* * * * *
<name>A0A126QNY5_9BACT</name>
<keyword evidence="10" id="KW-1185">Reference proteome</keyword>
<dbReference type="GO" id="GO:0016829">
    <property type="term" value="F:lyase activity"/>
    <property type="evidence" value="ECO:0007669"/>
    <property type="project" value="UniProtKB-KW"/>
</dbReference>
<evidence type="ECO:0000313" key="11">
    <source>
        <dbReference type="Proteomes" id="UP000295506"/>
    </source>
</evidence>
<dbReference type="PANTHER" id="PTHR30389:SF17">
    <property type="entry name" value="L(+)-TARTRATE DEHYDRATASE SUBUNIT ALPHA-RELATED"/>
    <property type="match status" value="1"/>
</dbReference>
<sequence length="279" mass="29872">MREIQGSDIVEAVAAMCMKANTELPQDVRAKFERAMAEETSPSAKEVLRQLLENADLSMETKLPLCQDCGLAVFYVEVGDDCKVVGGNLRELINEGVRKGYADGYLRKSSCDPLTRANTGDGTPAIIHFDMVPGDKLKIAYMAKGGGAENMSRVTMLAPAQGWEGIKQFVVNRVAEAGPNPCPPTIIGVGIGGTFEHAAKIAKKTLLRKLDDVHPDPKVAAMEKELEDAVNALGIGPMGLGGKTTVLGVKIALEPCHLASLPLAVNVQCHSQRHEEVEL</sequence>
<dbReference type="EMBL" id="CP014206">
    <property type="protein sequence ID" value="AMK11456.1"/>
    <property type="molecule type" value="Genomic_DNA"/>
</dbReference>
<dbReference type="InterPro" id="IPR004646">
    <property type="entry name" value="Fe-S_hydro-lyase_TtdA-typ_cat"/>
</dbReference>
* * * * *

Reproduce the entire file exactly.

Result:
<name>A0A126QNY5_9BACT</name>
<keyword evidence="10" id="KW-1185">Reference proteome</keyword>
<dbReference type="GO" id="GO:0016829">
    <property type="term" value="F:lyase activity"/>
    <property type="evidence" value="ECO:0007669"/>
    <property type="project" value="UniProtKB-KW"/>
</dbReference>
<evidence type="ECO:0000313" key="11">
    <source>
        <dbReference type="Proteomes" id="UP000295506"/>
    </source>
</evidence>
<dbReference type="PANTHER" id="PTHR30389:SF17">
    <property type="entry name" value="L(+)-TARTRATE DEHYDRATASE SUBUNIT ALPHA-RELATED"/>
    <property type="match status" value="1"/>
</dbReference>
<sequence length="279" mass="29872">MREIQGSDIVEAVAAMCMKANTELPQDVRAKFERAMAEETSPSAKEVLRQLLENADLSMETKLPLCQDCGLAVFYVEVGDDCKVVGGNLRELINEGVRKGYADGYLRKSSCDPLTRANTGDGTPAIIHFDMVPGDKLKIAYMAKGGGAENMSRVTMLAPAQGWEGIKQFVVNRVAEAGPNPCPPTIIGVGIGGTFEHAAKIAKKTLLRKLDDVHPDPKVAAMEKELEDAVNALGIGPMGLGGKTTVLGVKIALEPCHLASLPLAVNVQCHSQRHEEVEL</sequence>
<dbReference type="EMBL" id="CP014206">
    <property type="protein sequence ID" value="AMK11456.1"/>
    <property type="molecule type" value="Genomic_DNA"/>
</dbReference>
<dbReference type="InterPro" id="IPR004646">
    <property type="entry name" value="Fe-S_hydro-lyase_TtdA-typ_cat"/>
</dbReference>